Bridging the gap between rule-based expert systems and machine learning in computer-aided retrosynthetic design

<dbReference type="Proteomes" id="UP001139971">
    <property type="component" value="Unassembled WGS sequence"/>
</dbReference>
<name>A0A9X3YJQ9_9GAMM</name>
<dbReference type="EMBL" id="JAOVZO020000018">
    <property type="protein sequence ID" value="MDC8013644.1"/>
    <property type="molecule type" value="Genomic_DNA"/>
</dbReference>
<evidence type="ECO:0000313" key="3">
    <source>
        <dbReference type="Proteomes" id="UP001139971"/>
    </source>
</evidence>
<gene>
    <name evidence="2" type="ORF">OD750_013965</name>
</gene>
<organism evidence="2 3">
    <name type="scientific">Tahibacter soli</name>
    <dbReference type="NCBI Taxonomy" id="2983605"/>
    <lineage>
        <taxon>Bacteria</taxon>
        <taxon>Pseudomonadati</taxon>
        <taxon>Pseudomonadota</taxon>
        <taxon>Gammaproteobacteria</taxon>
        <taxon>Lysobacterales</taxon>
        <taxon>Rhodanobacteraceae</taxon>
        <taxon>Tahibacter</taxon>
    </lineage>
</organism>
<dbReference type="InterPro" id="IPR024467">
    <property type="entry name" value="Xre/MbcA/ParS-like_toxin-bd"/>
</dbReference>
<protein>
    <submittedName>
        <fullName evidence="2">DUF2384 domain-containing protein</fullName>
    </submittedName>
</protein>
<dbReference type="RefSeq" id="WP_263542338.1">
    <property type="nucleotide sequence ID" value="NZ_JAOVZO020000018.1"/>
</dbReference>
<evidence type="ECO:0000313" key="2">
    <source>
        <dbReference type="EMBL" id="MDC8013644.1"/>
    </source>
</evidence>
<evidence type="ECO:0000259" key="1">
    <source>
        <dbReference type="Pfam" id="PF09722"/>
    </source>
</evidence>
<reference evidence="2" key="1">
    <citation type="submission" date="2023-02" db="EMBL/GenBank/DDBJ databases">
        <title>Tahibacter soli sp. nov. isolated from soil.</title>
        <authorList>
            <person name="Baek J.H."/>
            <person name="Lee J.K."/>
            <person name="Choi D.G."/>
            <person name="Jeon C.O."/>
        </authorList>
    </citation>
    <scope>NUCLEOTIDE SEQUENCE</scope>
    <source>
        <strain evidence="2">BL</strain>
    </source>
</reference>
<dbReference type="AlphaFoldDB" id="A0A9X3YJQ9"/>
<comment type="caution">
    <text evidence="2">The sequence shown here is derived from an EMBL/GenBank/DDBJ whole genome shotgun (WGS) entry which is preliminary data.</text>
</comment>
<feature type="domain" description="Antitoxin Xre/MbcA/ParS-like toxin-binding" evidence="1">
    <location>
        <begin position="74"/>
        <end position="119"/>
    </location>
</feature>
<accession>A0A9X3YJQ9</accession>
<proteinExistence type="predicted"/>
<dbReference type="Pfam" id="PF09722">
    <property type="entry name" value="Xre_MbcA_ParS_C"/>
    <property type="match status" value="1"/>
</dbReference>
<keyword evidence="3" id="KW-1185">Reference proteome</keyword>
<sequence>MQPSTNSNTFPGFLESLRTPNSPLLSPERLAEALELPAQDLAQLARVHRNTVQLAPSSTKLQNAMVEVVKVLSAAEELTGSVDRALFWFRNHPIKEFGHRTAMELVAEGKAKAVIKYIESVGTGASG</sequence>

A substantial increase in the availability of computational resources and open access chemical data sets has led to a rise of interest in computer-aided synthesis planning and the construction of biochemical reaction networks. Both problems can be reduced to the same problem of predicting the correct product given substrates and catalysts and vice versa. Current methods approaching this problem are commonly categorized into rule-based expert systems and data-driven machine learning approaches. Rule-based expert systems, constructed using manually created and curated reaction rules, rely on the inputs of knowledgeable chemists or biochemists to define said rules. On the other hand, data-driven machine learning approaches are based on complex models that require large amounts of data as input. While the former are examples of symbolic AI and are well-interpretable but scale poorly, the latter are commonly subsymbolic approaches that scale well but are hard to interpret. Here, we propose bridging the two categories of systems by inferring reaction rules from a transformer model trained on a combination of organic and biocatalysed reaction data sets. We convert each reaction's inferred atom mapping into a corresponding BNICE reaction rule by extracting the transformer encoder model's attention weights. We then create a small number of generalized consensus rules based on this exhaustive set of reaction rules. Finally, we show that these consensus rules can be used to mimic an expert-curated rule-based system without requiring the manual curation of rules by experts. This method enables the symbiosis of rule-based expert systems and data-driven machine learning approaches for both computer-aided synthesis planning and the construction of biochemical reaction networks.